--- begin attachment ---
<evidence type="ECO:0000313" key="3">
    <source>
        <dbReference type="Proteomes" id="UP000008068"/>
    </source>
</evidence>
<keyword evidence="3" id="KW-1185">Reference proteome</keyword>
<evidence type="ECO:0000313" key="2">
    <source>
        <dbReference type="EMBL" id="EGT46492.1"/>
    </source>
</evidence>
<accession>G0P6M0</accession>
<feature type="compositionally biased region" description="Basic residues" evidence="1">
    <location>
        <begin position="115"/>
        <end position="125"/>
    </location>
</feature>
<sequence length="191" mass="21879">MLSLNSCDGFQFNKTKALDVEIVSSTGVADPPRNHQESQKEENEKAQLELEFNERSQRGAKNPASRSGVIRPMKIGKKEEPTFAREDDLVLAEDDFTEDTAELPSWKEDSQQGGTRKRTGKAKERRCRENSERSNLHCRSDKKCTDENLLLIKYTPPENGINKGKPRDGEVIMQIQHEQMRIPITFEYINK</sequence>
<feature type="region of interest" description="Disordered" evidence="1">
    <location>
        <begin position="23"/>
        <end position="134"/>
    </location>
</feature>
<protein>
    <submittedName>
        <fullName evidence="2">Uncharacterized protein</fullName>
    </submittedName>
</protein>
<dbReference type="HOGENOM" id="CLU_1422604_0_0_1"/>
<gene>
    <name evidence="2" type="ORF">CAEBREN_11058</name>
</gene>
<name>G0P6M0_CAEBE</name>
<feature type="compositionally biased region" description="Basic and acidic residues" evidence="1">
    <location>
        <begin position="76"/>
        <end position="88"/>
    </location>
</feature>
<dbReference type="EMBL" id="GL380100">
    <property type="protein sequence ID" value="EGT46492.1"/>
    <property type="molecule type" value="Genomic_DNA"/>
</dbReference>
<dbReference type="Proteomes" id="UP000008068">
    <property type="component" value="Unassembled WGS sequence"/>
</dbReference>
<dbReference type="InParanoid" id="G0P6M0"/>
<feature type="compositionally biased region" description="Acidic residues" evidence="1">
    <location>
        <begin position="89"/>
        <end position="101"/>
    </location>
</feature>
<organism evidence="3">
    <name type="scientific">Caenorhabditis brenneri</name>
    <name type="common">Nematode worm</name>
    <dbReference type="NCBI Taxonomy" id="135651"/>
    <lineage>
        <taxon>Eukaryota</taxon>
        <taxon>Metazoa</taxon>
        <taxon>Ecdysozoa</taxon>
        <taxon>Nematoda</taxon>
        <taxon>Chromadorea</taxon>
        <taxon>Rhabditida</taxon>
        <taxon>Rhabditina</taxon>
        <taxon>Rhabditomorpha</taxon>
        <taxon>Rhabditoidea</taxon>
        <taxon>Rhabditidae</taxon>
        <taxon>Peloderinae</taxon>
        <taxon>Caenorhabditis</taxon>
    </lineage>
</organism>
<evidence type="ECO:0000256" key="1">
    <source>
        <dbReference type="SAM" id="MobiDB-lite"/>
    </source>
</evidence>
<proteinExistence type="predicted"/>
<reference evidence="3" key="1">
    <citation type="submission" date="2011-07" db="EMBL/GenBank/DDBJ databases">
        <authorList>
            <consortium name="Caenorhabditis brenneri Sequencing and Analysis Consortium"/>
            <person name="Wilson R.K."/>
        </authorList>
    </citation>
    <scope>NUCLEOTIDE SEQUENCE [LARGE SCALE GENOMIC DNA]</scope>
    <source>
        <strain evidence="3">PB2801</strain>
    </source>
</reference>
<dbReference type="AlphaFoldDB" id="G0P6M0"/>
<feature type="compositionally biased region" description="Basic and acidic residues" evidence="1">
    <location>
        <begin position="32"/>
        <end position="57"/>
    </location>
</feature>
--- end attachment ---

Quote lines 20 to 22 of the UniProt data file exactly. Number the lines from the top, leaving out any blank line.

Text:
<feature type="region of interest" description="Disordered" evidence="1">
    <location>
        <begin position="23"/>